The political, economic, and humanitarian crisis in Venezuela continues to escalate into 2019, as attempts to bring aid into the country become increasingly fraught and politicised.
On 23 February, supporters of opposition leader Juan Guaido attempting to carry food and medicine over the border were blocked by Venezuelan soldiers dressed in riot gear who fired tear gas and rubber bullets at those attempting to cross. The situation turned deadly when two indigenous people were killed, trying to prevent troops from sealing pathways across the Brazillian border. Dozens more are reported injured.
The struggle to bring aid into Venezuela has become the centre point of the political battle between current president Nicolas Maduro and opposition leader Juan Guaido, who declared himself acting president at the end of last month. Guaido is recognised as interim president by the US and about 50 other nations, while Maduro retains the support of Russia, China and most of the state’s institutions, including, crucially, the military.
Juan Guaido is leading the efforts to deliver aid into Venezuela, which as well as a humanitarian effort, is a political move designed to challenge President Maduro’s power. If Maduro lets the aid through it represents a victory for the opposition. However, blocking the aid when Venezuelans are suffering is an unpopular move that paints him as an uncaring dictator.
President Maduro claims that the aid is unnecessary and merely a front by the US aimed at overthrowing his government. He has closed the Venezuelan borders and cut political ties with the US and Colombia in an attempt to block food and medical aid from crossing the border.
The two leaders held rival concerts on either side of the Venezuela-Colombia border on the evening of 22 February. British billionaire, Richard Branson, organised a ‘Live Aid Venezuela’ concert in Cucuta, a Colombian border town. Guaido defied a travel ban to appear at this concert, where he was greeted with cheers from the large crowd. Less than 500m away, across the border President Maduro hosted his own concert coined ‘Hands off Venezuela’.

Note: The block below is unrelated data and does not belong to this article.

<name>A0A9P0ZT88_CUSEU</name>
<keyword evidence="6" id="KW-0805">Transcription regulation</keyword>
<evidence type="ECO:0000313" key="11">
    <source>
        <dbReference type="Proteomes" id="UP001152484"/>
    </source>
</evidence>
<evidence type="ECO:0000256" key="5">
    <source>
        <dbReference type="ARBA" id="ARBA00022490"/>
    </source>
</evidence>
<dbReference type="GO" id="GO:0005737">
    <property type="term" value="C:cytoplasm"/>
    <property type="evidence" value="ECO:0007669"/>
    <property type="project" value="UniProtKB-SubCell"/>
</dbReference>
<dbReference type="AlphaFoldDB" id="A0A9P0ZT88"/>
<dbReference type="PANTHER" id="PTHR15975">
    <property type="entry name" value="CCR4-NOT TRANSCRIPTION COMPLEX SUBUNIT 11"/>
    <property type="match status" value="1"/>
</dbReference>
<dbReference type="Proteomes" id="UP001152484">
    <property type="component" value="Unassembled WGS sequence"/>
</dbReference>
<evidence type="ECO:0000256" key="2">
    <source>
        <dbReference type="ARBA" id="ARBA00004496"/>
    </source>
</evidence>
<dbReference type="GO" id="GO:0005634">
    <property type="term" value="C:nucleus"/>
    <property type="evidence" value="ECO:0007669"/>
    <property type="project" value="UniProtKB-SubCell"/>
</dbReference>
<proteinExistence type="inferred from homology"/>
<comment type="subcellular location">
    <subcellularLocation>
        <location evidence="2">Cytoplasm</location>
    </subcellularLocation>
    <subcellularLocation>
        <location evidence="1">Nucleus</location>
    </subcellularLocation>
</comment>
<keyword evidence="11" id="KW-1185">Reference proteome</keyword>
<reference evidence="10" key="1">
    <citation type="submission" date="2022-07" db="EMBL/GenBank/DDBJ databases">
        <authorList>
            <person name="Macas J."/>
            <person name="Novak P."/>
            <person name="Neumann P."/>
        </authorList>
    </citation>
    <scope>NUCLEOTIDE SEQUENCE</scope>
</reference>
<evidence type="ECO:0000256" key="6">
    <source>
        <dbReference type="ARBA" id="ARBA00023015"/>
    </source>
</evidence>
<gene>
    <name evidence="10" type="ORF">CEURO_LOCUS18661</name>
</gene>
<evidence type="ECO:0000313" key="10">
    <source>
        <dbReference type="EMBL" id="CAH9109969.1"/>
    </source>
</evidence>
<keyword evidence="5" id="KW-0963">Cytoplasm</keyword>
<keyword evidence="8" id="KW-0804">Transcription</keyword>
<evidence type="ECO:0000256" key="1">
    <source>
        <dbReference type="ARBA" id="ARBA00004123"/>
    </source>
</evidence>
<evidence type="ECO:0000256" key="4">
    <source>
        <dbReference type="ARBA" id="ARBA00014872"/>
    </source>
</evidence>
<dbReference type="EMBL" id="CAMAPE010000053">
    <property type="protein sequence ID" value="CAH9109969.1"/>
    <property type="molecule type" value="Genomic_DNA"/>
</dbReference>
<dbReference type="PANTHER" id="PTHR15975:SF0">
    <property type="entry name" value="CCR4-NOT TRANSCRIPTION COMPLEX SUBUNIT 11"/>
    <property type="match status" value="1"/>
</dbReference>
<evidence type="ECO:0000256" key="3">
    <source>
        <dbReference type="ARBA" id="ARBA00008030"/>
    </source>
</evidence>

Many international organisations, such as the Red Cross, are refusing to get involved in the attempts to deliver aid because the situation is too politicised. The UN has also chosen not to take sides, instead calling on both sides to de-escalate tensions.
Venezuela, once the richest country in South America, has been experiencing rapid economic decline and hyperinflation in recent years. The IMF reported an annual inflation rate of over one million per cent in 2018.
The skyrocketing level of inflation, alongside food and medicine shortages, means that many Venezuelans can no longer afford basic necessities. The UNHCR reports close to three million people have fled Venezuela to date, and this number is expected to rise substantially if the current crisis continues.
With Maduro continuing to block the aid from crossing the border, it remains unclear how this political situation is going to resolve itself, and if essential food and medicine is going to reach those who need it the most.
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Image courtesy of PP Comunidad de Mardrid via Flickr